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Volume 60
Number 8
October 2009



Depth of Field
A new way of looking at academic medicine is changing the culture at Johns Hopkins Bayview.

blank Depth of Field
David Hellman literally demonstrates his pyramid theory.

Talk about bringing a new dimension to one’s work. David Hellmann is attempting to turn Hopkins’ symbolic academic triangle into a 3-D pyramid, all in the name of better patient care.

The notion of the clinician-educator-researcher rightfully built Hopkins’ reputation in the 20th century, says Hellmann, the vice dean of Johns Hopkins Bayview Medical Center and chair of its Department of Medicine. But 21st-century medicine requires greater depth and commitment to patients.

"The triangle was created at a time when the country was focused on acute care and infectious disease, when people lived an average of 35 years," says Hellmann. Things have changed radically since then. "We have a rapidly aging population, a silver tsunami of people with chronic disease. So I wondered, could we make the triangle stronger?’’

In Hellmann’s new world geometry, the pyramid is a more substantial metaphor. "In a pyramid no wall stands on its own; it’s fortified and buttressed by the other sides. It means we have to make a science of collaboration, to promote where the fields interface, whether it’s doctor-nurse, clinician-scientist, neurologist-rheumatologist."

The apex of Hellmann’s pyramid, the point to which all disciplines ascend, is the patient and his family, friends and community. The base is the recognition that everyone at Hopkins plays a role in fostering health. "The pyramid’s foundation is really a change of culture," says Hellmann.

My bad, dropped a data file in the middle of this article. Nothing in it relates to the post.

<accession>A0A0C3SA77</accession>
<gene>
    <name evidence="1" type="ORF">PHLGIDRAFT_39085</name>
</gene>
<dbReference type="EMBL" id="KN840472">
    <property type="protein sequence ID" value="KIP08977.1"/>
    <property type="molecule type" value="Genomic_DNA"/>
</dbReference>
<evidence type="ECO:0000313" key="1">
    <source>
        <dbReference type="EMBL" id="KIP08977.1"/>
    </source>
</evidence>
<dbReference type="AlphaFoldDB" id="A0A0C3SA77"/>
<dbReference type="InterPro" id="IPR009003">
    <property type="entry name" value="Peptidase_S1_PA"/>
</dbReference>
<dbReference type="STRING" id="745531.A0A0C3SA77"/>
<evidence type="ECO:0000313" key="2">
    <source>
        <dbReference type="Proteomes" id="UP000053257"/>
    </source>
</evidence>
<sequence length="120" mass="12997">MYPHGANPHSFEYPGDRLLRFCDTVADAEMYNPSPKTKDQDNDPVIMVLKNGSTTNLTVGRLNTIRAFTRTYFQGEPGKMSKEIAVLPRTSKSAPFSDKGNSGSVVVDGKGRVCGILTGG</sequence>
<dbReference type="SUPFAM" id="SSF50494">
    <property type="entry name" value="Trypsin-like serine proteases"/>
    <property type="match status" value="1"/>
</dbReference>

The centerpiece of Hellmann’s pyramid-centric creation is the Center for Innovative Medicine, several initiatives that have galvanized staff to better address patient needs. A grant funded by philanthropist Aliki Perroti allows medical students to spend more time with patients in the clinic, their homes and communities, giving aspiring clinicians the opportunity to get a feel for the patient’s perspective.

In another example, the ED was completely revamped by Eric Howell, deputy director of inpatient services, to greatly increase patient flow. Red alert hours—the number of hours the hospital tells ambulance services the ED is full and they must divert drivers to other hospitals—dropped from 40 per week to just one and reduced ED wait times for patients by an hour and a half.

Hellmann notes that these efforts have two commonalities. They improve patient care and drive the long-term financial and public support necessary to move the pyramid from an experimental, philanthropy-dependent concept to a financially sustainable and replicable model ready to go big time.

"Look at Flexner," says Hellmann of the 1910 Carnegie Foundation-funded report that made Hopkins’ triangle the model for academic medical centers. "If research shows the pyramid makes a difference in patient care and actually reduces readmission rates, it’s possible you could ask Medicare and other funders of graduate medical education to fund this."

– Mat Edelson



Johns Hopkins Medicine

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